Pull out all the stops and list every reason you can think of that will anchor those logical statements in the client’s mind. Select one or two of the characteristics you offer that your competition can’t or doesn’t provide and use props to provide supporting evidence. Props can be in the form of a client review or proven technical or educational skill that you, or the showroom, possess relative to solving the client’s problem or shows you’re different from the rest. Your wording should be based on the characteristics you want the client to focus on.
Being proficient with Act Two is about adeptly weaving your story into the sales conversation. When the client expresses pause, objection, or concern, it is time to draw on a story to help them see beyond the roadblock. This part of the story creation process must draw on your experience with the most common objections or concerns. Once identified, take that objection and express it as a story around how another client (hero) felt the same way and benefited from working with your showroom.
The Final Act
This is when you ask the client to move forward with a buying decision. Begin by summarizing what has been said. An effective summary includes the important emotional touchpoints that resonated with the client. Because these points have been brought up by the client – or are ones the client acknowledged were vital to them – it is essential that you revisit and re-affirm that the positive result they want is what will occur. Reiterate touchpoints, assure the client wants to benefit the same way.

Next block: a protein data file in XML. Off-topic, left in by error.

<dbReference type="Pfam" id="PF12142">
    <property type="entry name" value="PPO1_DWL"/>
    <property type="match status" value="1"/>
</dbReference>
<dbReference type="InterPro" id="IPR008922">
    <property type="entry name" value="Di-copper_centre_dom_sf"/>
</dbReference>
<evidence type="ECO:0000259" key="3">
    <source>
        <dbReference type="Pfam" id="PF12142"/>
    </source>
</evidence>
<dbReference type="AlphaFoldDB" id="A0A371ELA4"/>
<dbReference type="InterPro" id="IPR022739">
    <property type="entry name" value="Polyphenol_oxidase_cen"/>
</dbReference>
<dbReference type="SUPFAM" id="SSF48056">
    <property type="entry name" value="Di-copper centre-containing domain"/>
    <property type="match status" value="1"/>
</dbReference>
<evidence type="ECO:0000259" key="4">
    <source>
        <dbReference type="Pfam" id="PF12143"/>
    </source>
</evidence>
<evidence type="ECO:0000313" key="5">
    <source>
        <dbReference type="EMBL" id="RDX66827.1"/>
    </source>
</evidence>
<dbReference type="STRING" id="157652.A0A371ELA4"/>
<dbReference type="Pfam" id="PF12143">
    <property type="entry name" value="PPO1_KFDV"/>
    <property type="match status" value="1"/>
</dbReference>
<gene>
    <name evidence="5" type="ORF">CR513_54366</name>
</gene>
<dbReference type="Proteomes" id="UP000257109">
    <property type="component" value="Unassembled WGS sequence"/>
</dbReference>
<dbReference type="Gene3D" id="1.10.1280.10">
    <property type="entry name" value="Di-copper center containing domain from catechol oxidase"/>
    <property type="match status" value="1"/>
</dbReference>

The final act is not the time to use a hard close. The customer is responding that they want to be like the hero in your story. You will succeed most often when the client is only reminded of the story highlights; do not bore them with details by re-telling the whole story. Once the final act has been played, you must ask for the order.
The First Story
In every face-to-face sales interaction, there is time between greeting the customer and presenting products that are perfect for telling a particular story. It is the first story you must create and say to every customer. That story is about the showroom you work for, their history in the industry, their commitment to the community, and their investment in their sales teams to make sure they are the top experts. The outcome of the story is to develop customer confidence in the local showroom above all competition.
We are competing with many points of distribution, and many of these have solidly built their digital reputations as low-price leaders or being very easy to deal with. This is the reason to promote the showroom first — people will buy where they are most comfortable, and the majority still prefers to buy locally. It is a sales team’s job to make the customer comfortable and confident, and stories do that.
The first story begins with a standard question: “Have you been here before?” The response is one of two you would expect (either yes or no). If the client has been in before, the story starts with, “Great, then you must know..” and move forward with your story. If they have not visited before, say “Great, welcome! It is important that you know…” and lead into your story.
While fair price, quick delivery, and easy-to-work-with policies have become the minimum standard for every type of retailer, the showrooms that can emotionally deliver stories that will move the client will be the ones to succeed.
As Always, Happy Selling